Municipal Law Alert, October 2007
There is considerable overlap and interaction among the zoning concepts listed above, both in their legal framework and their application in the real world. This can lead to confusion, misunderstanding and sometimes costly lawsuits between members of the public and municipalities.
The goal of this article is to help the reader understand these terms and concepts and clarify some of the relevant Wisconsin legislation and case law.
Zoning implicates two distinct public policies:
- individual property rights; and
- public safety, health, and general welfare.
While these public policy objectives are often complementary, they do sometimes conflict. The act of zoning necessarily limits what a property owner can do with his or her property. On the other hand, property owners in a residential district would support a restriction that prevents a slaughterhouse or waste disposal facility being located in their neighborhood. Thus, property owners are generally in favor of some restrictions on property rights.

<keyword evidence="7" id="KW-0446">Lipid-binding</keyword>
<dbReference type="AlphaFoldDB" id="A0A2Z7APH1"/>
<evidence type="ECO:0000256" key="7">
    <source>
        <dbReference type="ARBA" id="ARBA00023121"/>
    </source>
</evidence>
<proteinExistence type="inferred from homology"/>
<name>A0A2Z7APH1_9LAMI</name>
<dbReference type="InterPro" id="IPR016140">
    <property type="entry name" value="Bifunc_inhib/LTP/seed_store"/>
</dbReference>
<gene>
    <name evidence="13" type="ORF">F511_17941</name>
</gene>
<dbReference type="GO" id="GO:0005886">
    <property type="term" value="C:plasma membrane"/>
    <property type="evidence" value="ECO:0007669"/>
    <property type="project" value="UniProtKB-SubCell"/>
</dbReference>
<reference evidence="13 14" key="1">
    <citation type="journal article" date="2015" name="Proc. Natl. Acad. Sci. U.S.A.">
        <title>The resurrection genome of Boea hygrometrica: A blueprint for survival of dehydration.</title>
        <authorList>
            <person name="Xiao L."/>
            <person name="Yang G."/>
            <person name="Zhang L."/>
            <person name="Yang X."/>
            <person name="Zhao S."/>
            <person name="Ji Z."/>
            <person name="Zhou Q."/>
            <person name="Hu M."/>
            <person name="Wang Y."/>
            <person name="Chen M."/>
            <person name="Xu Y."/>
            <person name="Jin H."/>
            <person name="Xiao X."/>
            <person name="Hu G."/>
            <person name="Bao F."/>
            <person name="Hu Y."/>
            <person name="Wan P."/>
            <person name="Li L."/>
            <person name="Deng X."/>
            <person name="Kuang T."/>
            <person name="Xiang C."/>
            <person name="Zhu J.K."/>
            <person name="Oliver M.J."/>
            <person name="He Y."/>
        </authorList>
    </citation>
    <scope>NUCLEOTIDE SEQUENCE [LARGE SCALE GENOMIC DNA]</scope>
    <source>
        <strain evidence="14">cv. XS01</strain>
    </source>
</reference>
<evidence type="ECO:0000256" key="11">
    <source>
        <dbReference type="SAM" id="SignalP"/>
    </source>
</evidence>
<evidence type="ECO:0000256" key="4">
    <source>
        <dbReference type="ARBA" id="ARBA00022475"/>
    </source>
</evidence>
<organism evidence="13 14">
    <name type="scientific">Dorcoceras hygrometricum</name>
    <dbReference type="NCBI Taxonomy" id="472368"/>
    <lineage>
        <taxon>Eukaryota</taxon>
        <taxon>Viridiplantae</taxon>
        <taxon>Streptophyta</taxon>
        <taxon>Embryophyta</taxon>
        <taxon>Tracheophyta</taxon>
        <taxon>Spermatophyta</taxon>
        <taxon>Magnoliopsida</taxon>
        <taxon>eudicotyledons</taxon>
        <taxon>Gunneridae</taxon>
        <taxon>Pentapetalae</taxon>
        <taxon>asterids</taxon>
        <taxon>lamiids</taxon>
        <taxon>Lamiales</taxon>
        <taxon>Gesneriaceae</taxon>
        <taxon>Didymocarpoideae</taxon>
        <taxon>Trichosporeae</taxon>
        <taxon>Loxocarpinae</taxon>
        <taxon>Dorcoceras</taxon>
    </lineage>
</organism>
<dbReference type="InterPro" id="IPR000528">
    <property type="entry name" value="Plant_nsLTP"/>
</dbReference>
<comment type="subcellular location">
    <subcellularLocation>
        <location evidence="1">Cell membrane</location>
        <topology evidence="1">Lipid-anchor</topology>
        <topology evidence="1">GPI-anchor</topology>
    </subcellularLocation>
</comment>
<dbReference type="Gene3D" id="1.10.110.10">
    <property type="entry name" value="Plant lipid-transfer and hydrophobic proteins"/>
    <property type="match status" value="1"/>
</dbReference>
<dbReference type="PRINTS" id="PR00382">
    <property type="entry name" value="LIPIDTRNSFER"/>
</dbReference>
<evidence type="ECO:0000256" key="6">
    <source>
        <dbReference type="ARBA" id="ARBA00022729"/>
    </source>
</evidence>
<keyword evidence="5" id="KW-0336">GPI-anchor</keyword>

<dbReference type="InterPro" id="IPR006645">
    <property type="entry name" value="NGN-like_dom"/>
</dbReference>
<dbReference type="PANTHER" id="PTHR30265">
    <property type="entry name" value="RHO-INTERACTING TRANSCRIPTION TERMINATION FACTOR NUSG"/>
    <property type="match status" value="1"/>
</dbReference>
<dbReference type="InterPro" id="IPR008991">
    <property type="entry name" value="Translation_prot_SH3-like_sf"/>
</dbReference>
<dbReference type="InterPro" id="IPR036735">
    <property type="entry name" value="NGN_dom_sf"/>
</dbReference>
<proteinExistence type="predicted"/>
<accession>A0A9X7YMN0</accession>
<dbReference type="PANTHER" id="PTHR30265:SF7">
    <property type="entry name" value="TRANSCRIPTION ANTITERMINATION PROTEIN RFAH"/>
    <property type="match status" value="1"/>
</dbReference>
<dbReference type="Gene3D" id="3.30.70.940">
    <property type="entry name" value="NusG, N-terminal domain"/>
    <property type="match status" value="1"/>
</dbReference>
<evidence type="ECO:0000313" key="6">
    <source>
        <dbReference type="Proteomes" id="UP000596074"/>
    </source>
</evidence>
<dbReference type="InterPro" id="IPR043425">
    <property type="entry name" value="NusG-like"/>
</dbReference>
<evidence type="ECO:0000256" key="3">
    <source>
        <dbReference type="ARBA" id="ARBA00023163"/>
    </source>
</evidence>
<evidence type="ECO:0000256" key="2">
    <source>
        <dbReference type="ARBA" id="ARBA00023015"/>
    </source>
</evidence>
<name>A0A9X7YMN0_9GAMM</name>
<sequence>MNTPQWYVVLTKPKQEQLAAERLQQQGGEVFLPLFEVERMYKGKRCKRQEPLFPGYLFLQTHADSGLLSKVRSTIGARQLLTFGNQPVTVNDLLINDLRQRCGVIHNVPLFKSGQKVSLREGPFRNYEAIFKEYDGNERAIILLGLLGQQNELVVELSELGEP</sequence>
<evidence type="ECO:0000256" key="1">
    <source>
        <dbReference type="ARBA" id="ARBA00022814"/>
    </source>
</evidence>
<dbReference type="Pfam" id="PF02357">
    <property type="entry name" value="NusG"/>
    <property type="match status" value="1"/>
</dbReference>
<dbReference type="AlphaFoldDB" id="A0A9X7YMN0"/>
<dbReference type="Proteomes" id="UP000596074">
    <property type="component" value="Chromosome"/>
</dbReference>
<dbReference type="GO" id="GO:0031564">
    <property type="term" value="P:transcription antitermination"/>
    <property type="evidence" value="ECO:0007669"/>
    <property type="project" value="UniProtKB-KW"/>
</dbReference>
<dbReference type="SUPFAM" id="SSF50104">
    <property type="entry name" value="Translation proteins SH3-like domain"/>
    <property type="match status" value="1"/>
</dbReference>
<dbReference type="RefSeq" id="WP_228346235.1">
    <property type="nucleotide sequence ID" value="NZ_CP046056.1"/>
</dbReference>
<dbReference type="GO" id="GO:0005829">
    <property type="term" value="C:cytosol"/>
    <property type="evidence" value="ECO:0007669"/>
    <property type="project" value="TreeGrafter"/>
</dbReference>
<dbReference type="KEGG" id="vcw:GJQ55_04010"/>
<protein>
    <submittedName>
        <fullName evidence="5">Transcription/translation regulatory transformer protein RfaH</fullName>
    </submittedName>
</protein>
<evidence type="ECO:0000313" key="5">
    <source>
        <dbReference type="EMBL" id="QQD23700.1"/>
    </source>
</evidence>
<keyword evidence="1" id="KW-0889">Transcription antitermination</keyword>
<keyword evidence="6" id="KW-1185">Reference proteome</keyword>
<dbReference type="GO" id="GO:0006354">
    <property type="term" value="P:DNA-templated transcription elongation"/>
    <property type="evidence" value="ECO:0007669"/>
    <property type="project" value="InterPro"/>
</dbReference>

Despite some inevitable conflict, long range planning and zoning are legitimate and well-established municipal powers intended to promote the community’s health, safety and general welfare.
Nonconforming Uses & Nonconforming Structures
Most municipalities create zoning districts permitting and prohibiting various uses. Common examples are residential, commercial and industrial. Sometimes there are subcategories within the broad areas. Most municipalities implement dimensional regulations, such as setbacks, minimum lot sizes and height restrictions.